ABA Priorities Draw CUNA's Ire
WASHINGTON -- A message from Bradley Rock, chairman of the American Bankers Association, placing opposition to credit unions high on the organization's agenda has riled CUNA.
Rock wrote in the ABA Banking Journal for January 2008 that the ABA would oppose moves from such institutions to "expand into the banking business" and cited specifically its efforts to encourage the IRS to "re-evaluate" whether credit unions or farm credit should retain their tax benefits.
Rock ranked opposing credit unions and the farm credit system third in the ABA's list of priorities, significantly behind security and regulatory reform concerns, areas where bankers could make common cause with CUs, which are also concerned about implementing "more effective and focused programs to fight terrorist financing."
CUNA CEO Dan Mica reacted strongly to the ABA priority list. "Just as they did several years ago when they ranked attacking credit unions higher than safeguarding the U.S. from terrorism, the bankers again have their priorities way out of whack," Mica said.
"The mortgage crisis--to which more than a few banks contributed--is at the root of the economic problems now facing the country, yet it too now falls below attacking credit unions on the bankers' wish list," he said.
Despite being rated as the No. 3 'super priority' target, CUNA plans a hands-off policy when it comes to commenting on banking regulations and policy initiatives. CUNA Deputy General Counsel and Senior Vice President of Regulatory Affairs Mary Dunn told Credit Union Times that the Treasury Department will soon be releasing its ideas for restructuring the financial services sector, but it remains an unknown how even that could help the ongoing mortgage meltdown. "Can it guarantee that it won't happen again? I don't think so, but clearly, better supervision and tighter policies and procedures are called for." That may be a focus of 2008, said Dunn, to see that banking regulators are made to pay closer attention to loose underwriting standards and lending.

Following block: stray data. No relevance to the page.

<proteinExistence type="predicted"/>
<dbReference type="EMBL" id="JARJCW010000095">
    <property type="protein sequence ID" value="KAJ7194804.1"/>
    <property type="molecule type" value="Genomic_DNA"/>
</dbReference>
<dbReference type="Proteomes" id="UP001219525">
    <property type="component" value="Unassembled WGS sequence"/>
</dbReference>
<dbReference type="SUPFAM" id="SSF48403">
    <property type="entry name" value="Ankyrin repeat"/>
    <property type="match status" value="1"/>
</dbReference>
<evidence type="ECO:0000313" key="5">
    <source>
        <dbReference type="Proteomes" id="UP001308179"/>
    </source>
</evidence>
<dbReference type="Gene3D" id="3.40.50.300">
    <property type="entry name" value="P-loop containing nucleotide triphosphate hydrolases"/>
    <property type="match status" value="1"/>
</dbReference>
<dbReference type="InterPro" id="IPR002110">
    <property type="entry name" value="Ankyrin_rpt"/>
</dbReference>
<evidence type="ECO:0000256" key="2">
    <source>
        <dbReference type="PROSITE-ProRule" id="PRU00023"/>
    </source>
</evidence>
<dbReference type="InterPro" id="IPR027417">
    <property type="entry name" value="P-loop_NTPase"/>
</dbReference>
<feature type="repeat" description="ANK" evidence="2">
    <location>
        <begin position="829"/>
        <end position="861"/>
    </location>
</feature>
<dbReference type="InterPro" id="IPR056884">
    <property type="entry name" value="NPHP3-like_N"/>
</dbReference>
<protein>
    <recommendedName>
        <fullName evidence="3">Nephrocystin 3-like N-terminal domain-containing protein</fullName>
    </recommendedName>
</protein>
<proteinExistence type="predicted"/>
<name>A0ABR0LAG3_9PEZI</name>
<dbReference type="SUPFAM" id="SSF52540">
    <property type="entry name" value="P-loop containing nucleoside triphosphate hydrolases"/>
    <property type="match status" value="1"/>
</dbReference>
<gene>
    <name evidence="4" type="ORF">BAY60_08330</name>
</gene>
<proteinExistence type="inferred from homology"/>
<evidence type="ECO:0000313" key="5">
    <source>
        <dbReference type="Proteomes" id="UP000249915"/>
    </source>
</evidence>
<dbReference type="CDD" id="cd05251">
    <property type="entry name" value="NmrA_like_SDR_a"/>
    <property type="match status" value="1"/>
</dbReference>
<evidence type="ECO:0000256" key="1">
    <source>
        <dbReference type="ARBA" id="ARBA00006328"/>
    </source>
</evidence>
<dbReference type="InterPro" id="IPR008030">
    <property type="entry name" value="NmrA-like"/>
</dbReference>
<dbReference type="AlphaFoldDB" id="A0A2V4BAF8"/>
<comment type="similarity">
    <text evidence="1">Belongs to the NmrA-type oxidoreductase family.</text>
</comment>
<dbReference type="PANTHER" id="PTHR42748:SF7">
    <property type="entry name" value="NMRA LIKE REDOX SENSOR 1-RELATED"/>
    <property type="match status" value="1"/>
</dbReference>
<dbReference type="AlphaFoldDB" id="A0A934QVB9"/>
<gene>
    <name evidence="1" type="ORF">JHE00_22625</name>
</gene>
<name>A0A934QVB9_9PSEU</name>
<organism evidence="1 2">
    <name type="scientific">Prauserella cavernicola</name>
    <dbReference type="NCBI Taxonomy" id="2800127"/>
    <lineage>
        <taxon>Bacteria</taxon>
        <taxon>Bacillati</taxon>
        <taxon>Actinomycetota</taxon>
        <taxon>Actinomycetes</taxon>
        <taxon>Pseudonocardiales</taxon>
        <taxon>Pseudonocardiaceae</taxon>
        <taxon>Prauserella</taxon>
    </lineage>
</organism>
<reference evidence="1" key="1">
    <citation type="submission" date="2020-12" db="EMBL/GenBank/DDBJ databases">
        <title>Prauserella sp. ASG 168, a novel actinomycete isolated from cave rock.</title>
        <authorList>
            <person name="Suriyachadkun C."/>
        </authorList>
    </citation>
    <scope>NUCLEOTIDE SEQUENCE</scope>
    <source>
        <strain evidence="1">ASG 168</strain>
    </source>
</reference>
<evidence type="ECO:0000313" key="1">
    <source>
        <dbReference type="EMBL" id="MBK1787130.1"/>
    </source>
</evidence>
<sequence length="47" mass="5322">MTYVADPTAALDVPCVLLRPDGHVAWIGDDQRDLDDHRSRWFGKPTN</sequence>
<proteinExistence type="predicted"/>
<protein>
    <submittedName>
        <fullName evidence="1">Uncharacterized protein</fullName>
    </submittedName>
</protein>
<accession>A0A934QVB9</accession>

But while CUNA will take every opportunity to "set the record straight" regarding banker attacks on CUs, and despite a large share of the blame for the current mortgage crisis resting squarely on some bankers' doorsteps, CUNA would be seen as "self-serving" to pile on the already negative coverage, Dunn said. "It's already so widespread and obvious that we sure don't need to point a finger."
Reporters David Morrison and Carol Anne Burger contributed to this story.